Fr Noel's Homilies

Buzzword "Be Nice!"
One of the more constant expectations we have of people is that they should be courteous, overlooking, frequently, that what we expect of others is also expected of us. Today we continue our thoughts of last week, namely, that serving Christ is not an easy assignment and, "being courteous", an important part of that assignment, constantly proves that difficulty. Today's readings highlight areas where human relationships place a great strain on our efforts to reflect Christ in all our actions, particularly the demands to be courteous, and Christ offers an example to be followed.

Wisdom 2:12,17-20: Last week's theme that it is tough being a servant of Yahweh is continued in today's reading. The just man finds himself the victim of a vicious conspiracy put together by members of his own people for no other reason than to test him.

James 3:16, 4:3: Here we have practical examples of those types of people who make it difficult for us to be "nice" to - the greedy, the impatient, the jealous and the envious.

Mark 9:30-37: In the gospel, Christ suggests a yardstick by which we should measure our courtesy in service - the patience that we need in dealing with children is the patience we need with people.

Point 1:‚  Most of us do not have to travel very far to find proof that serving Christ is not easy. It is right there waiting for us each morning as we get out of bed - the need to have to put up with people, to associate with them and to serve them cheerfully and with courtesy throughout the day. "Have a nice day" came to us via TV and, I have no doubt, was intended to have real meaning when first thought up. Unfortunately, like so many good ideas, it has become glib and fairly meaningless on most lips. Courtesy appears to have become one of the casualties of modern urban living. I often recall the advice given to me on my first visit to New York. Remember! the customer is entitled to be right, ONCE! But the malaise of discourtesy is not restricted to New York or the French. Sydney, too, has its own reputation, although, I believe there, for the Olympics, a moratorium was declared and people were nice to visitors. But, generally, it is easy to form the impression, anywhere, that those paid to be "civil" servants are under major restraint not to be systematically rude.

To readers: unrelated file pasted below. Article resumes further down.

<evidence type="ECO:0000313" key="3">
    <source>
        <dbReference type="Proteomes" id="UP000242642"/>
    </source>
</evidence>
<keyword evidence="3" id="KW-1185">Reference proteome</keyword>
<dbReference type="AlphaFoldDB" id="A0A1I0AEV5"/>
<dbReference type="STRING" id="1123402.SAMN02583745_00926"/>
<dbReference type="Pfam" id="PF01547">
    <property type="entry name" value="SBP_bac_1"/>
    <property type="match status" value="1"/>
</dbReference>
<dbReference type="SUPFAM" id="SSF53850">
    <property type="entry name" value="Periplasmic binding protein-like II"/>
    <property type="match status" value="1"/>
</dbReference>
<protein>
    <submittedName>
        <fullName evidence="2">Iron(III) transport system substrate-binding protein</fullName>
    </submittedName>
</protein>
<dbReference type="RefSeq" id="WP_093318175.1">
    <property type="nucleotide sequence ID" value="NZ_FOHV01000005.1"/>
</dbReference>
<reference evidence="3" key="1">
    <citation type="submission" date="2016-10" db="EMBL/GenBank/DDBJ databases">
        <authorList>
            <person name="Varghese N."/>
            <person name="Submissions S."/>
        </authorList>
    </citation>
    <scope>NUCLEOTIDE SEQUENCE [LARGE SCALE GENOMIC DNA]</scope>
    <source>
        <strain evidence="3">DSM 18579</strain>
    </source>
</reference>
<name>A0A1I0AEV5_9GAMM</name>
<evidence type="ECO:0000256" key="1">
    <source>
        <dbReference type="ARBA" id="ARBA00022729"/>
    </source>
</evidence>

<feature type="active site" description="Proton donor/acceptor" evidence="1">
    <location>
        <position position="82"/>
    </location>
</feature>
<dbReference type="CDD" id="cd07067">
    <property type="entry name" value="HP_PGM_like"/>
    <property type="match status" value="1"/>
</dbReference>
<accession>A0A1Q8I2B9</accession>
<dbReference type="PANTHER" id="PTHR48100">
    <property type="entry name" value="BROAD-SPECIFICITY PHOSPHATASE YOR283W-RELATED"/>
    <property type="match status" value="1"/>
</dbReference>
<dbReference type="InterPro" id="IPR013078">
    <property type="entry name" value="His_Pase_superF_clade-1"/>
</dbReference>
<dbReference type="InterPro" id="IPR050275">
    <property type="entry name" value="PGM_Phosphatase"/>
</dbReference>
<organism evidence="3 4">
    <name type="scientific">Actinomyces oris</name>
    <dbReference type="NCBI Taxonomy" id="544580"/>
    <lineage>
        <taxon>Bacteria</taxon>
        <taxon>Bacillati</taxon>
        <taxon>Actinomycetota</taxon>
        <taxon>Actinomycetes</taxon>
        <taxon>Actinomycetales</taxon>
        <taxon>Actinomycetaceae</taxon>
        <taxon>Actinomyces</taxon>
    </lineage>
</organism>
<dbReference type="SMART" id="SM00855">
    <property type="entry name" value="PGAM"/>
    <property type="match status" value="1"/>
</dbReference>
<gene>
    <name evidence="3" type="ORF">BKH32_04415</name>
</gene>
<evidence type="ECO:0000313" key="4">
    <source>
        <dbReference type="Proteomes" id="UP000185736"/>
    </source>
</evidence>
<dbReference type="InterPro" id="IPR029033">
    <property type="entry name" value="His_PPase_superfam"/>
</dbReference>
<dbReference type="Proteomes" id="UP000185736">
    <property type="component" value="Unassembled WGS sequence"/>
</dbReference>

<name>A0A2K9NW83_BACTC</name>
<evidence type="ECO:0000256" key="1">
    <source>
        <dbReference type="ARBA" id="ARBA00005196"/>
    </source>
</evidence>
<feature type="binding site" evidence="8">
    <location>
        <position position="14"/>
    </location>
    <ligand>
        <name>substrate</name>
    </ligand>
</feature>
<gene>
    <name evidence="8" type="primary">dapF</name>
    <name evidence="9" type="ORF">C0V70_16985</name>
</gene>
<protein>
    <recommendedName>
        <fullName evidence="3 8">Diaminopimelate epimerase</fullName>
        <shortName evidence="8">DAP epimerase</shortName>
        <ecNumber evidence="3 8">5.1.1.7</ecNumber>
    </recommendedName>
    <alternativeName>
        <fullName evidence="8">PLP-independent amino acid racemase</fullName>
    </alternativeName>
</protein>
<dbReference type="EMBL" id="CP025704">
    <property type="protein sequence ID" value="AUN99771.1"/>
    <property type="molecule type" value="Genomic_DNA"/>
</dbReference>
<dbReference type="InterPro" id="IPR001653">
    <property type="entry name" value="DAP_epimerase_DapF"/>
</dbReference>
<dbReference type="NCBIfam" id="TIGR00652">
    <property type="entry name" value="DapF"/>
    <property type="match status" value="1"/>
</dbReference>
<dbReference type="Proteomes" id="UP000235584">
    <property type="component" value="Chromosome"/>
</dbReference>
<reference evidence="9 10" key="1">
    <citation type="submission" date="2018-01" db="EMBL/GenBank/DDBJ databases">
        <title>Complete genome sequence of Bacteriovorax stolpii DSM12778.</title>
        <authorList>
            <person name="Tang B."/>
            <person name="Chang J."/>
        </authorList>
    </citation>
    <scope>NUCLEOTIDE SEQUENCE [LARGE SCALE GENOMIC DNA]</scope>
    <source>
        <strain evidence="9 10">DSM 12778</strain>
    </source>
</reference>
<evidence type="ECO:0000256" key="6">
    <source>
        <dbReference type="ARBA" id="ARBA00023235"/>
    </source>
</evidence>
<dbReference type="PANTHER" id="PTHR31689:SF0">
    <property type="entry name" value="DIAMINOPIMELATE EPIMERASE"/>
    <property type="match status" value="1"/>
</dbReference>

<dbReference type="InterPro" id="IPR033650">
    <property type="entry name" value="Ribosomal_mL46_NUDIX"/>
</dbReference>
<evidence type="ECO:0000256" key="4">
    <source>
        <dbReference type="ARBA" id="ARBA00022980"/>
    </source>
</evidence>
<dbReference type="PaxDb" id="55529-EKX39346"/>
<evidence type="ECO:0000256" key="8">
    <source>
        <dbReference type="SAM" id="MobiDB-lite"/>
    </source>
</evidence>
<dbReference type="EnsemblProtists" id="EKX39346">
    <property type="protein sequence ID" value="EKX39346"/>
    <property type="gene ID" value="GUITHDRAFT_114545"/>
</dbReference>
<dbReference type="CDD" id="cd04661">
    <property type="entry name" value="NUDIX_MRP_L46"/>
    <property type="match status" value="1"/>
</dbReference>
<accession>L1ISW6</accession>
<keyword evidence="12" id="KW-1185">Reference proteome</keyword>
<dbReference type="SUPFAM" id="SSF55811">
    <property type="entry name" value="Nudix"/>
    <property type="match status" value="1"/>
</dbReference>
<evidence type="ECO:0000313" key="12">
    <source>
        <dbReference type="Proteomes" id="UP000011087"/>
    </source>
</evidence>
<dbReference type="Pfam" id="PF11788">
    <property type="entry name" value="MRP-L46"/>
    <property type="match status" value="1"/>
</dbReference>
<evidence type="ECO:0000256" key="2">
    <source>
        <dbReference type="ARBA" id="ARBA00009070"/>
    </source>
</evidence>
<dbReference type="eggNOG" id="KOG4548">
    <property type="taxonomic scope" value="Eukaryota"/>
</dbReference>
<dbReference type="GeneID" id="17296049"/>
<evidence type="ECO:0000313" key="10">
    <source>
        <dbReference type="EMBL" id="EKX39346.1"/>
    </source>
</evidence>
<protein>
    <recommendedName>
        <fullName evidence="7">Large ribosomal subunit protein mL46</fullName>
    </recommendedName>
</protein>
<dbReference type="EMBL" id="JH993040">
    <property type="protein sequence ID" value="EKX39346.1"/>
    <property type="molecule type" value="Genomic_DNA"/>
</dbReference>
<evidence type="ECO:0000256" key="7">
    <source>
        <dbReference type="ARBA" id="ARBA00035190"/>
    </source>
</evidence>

Point 2: Our point, however, is that courtesy is integral to the Christian personality. By being courteous, the Christian immediately shows respect. By being courteous, we acknowledge a person's worth, a person's dignity as a human being. In addition to its link with respect, courtesy also is closely linked with humility. The proud or self-centred person has great difficulty in serving, and service is the bottom line for the Christian. Finally, courtesy leads a person to be considerate, to feel for others. Cardinal Newman described the gentle person as being one who never consciously inflicts pain. Little wonder, then, that Hilaire Belloc would write of Courtesy that "the Grace of God is in courtesy".

Conclusion: In today's gospel, we see Christ dealing with the subject of "service". The Apostles had wanted to prevent the children from approaching Jesus, revealing their belief, probably,‚  that "children should be seen and not heard"! Also, they wanted to be top-dogs! They are nonplussed when they hear Christ saying that the patience needed in dealing with children must also be extended to dealing with people generally. Little children can, and do, try the patience of a saint and to respond to them without bullying and without anger is no mean feat. Christ expects of us the same type of service in our dealings with people generally; and it cannot be achieved without courtesy.

Scriptural reference: " to speak evil of no one, to avoid quarrelling, to be gentle, and to show every courtesy to everyone. [Titus 3:2]